Presentation on theme: "Children’s Views of Being Nursed at home Duncan Randall The University of Warwick School of Health and Social Studies Funded by The Health Foundation."— Presentation transcript:
Children’s Views of Being Nursed at home Duncan Randall The University of Warwick School of Health and Social Studies Funded by The Health Foundation
Children’s Views of Being Nursed at Home Background to the study Thematic Literature review Methodology & methods Findings Points for discussion Future research.
Children’s view of being nursed at home: background Doctorial studies at the University of Warwick- School of Health and Social Studies Funding from Leading Practice Through Research Award- the Health Foundation Ethical approval from Solihull Research Ethics Committee Access –South Birmingham Primary Care Trust, Warwickshire Primary Care Trust and Heartlands NHS Trust
Nursing children at home Increasing numbers of children (Glendinning 2001) Expansion in Community Children’s Nursing ( Cramp et al 2003) Patient, Public Involvement agenda (Health Committee 2007)
What children have already told us! The Child “Normal “ ChildSocial Structural Child Children’s Nursing Fun, Connected & Competent Resisting Nursing Control
“normal”child Focus on family, friends and play- Carter 2005. Passing- Goffman “She doesn’t want to be different from others. She wants to be like the others. The fact that she has a machine overnight doesn’t bother her because on one sees it.” (Carnevale 2007 page 15) Developmental & educational normality.
Social Structural Child Child/childhood ↔ Culture & Society ( Mayall 2002). Bluebond Langner (1978) “private world of dying children” children understood the culture of the hospital. “The nurses do most of the actual work, but they have to check with the doctors don’t they?” (Holyoake 1999 page 35) My Dad thinks the nurses should be a bit more good looking…I think the same. I think you need a fit nurse looking after you.” (Ramm et al 2004 page18)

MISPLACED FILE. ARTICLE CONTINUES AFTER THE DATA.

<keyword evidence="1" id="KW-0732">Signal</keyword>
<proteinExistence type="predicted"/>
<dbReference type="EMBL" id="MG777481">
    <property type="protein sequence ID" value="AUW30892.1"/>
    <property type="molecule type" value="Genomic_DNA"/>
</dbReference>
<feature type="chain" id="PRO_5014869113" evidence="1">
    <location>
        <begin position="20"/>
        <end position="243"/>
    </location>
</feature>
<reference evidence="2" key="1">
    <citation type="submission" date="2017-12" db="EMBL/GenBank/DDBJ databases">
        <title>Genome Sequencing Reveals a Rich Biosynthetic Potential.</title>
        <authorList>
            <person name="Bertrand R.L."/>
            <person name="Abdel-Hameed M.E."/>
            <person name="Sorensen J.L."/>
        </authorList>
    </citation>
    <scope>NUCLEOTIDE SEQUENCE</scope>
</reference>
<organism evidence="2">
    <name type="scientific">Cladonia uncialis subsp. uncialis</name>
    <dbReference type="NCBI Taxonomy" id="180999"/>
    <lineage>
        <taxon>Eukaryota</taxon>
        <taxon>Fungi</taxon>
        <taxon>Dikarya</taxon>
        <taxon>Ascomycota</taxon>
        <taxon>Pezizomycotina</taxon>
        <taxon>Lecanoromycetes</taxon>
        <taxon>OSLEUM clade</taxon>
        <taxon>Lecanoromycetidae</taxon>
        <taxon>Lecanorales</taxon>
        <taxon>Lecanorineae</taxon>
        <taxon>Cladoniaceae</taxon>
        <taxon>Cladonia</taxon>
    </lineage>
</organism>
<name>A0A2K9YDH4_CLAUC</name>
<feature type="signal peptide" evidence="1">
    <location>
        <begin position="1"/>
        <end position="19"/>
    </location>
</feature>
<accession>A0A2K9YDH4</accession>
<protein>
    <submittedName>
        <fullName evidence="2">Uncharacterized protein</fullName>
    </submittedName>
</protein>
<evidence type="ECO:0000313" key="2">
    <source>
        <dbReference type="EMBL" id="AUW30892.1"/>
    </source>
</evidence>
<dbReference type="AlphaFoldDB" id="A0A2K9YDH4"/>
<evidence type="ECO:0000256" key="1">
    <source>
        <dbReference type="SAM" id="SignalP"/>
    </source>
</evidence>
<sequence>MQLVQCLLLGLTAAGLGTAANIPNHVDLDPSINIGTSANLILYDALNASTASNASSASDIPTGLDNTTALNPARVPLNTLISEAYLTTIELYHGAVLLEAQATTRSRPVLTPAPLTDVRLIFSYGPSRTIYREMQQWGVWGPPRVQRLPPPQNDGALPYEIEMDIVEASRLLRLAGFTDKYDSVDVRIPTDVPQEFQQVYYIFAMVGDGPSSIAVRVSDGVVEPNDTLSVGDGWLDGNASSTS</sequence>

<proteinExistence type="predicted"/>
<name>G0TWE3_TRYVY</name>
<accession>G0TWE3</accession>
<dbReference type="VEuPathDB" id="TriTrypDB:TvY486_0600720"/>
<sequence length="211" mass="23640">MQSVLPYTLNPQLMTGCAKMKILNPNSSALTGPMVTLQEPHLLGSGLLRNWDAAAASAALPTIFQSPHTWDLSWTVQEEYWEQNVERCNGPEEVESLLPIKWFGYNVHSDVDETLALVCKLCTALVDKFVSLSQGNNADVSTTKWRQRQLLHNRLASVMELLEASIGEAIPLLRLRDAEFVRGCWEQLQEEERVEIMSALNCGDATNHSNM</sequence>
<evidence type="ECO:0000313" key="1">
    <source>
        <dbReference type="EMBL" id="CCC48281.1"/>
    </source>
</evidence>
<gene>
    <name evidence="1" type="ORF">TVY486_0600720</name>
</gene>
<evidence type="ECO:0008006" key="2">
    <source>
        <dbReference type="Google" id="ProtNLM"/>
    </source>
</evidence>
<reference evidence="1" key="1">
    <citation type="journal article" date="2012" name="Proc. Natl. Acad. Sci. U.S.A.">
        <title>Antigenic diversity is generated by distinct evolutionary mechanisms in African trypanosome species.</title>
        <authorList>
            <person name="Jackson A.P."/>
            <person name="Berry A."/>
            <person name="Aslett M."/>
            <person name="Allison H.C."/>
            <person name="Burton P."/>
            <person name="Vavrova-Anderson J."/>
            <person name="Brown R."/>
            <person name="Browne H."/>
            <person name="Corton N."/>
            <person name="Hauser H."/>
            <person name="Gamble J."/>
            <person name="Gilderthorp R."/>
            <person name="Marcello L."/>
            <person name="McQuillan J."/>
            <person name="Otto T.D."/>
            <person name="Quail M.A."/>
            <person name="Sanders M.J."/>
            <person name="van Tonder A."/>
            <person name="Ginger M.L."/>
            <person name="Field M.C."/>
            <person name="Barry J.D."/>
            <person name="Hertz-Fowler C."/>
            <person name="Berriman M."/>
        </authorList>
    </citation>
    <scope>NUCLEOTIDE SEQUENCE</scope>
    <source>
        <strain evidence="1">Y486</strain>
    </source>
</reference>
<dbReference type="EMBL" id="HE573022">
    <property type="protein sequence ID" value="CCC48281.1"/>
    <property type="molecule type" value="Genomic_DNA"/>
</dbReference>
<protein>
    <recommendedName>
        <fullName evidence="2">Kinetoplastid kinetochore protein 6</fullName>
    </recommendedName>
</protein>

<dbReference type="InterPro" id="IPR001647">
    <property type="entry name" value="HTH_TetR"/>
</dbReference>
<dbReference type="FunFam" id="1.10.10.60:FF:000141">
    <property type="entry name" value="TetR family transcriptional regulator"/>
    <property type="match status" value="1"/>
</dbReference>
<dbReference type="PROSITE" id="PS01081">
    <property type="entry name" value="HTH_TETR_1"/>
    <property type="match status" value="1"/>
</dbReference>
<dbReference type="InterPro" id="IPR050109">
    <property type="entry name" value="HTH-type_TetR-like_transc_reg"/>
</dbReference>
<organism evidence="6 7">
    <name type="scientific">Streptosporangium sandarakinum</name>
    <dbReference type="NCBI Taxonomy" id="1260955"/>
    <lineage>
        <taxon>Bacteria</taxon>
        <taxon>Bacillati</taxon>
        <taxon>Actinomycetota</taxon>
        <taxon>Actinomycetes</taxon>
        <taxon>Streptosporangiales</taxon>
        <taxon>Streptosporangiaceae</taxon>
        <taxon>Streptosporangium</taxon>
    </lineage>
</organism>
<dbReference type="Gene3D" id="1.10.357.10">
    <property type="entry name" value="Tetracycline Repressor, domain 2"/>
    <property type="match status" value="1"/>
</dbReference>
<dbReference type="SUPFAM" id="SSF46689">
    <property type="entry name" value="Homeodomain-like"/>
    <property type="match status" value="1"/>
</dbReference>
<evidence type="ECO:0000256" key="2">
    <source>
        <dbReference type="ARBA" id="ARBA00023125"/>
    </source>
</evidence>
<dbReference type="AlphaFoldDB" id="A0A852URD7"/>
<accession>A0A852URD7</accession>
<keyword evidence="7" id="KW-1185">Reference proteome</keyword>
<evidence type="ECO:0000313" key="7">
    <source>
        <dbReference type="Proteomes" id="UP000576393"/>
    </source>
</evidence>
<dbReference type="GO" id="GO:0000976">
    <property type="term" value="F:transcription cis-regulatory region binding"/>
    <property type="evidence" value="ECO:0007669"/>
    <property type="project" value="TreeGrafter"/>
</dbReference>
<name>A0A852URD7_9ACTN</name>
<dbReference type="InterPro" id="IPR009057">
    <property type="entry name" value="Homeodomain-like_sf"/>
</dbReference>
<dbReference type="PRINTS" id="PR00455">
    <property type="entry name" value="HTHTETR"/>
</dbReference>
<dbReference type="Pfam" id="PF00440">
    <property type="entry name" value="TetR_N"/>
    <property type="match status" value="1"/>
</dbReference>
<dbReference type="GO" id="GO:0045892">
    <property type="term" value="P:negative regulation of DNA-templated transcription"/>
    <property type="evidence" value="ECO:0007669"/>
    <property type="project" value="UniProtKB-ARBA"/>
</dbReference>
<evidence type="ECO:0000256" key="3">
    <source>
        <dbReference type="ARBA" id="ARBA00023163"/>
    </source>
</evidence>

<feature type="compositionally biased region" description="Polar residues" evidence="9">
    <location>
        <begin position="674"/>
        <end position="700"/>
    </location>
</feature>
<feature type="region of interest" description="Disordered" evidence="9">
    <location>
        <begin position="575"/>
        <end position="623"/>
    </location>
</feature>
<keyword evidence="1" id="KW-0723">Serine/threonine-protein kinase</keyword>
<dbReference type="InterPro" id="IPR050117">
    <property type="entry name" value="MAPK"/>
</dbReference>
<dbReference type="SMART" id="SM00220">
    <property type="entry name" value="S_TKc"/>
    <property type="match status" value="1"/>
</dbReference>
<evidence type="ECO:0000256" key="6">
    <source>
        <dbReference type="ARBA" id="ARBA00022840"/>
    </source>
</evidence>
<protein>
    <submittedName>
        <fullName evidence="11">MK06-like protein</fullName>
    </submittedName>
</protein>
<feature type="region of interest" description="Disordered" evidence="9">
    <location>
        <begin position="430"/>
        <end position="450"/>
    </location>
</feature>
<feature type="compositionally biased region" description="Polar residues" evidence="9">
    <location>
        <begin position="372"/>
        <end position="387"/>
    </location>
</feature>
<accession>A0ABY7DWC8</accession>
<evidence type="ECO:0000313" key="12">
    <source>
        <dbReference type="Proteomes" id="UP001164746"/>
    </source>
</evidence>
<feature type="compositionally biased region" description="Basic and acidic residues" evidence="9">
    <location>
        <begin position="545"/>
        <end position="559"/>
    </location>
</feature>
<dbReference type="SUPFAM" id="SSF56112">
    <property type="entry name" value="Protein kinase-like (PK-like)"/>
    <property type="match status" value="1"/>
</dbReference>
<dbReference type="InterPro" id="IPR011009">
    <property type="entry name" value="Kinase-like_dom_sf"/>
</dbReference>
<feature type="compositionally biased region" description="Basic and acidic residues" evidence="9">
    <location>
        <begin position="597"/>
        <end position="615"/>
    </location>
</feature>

Children’s nursing: fun, connected & competent Personality- being fun and nice “Sophie said “ They’d not be much use if they were good [competent] but no fun” (Carter 2005 page 56) Randall et al (2008) professional persona: calm, caring, courageous and connected. “Teach them to not rush and to take all necessary precautions. They should speak to you nicely and explain what they are going to do and why. They need to take their time and listen to you. Important to be sociable and have non-medical chat.” (Randall et al 2008)
Resisting Nursing Preference for parental care (passing for normal?) Reluctance to talk about nursing “They proposed “The Diana caring Team”, “The Diana Caring and Playing People” and “Diana Ladies”. They thought including the word “nurse” sounded quite “scary” and explained that the “Diana ladies don’t have needles like real nurses…” (Carter 2005 page 57) Hurtful nursing care. Gendered privacy issues- embarrassment.
Control Loss of control to staff agenda and bureaucracy (Coyne 2006) Diabetic care Kyngas et al (1998) “This of no help to me, because the nurses do exactly what the physicians say. They dare not change anything. They have no flexibility in what they do. Their actions helps the physician not me.” (Kyngas et al 1998 page 764) Good compliance: Motivating 9:12 (75%) vs Dr instruction or Routine 15:36(42%).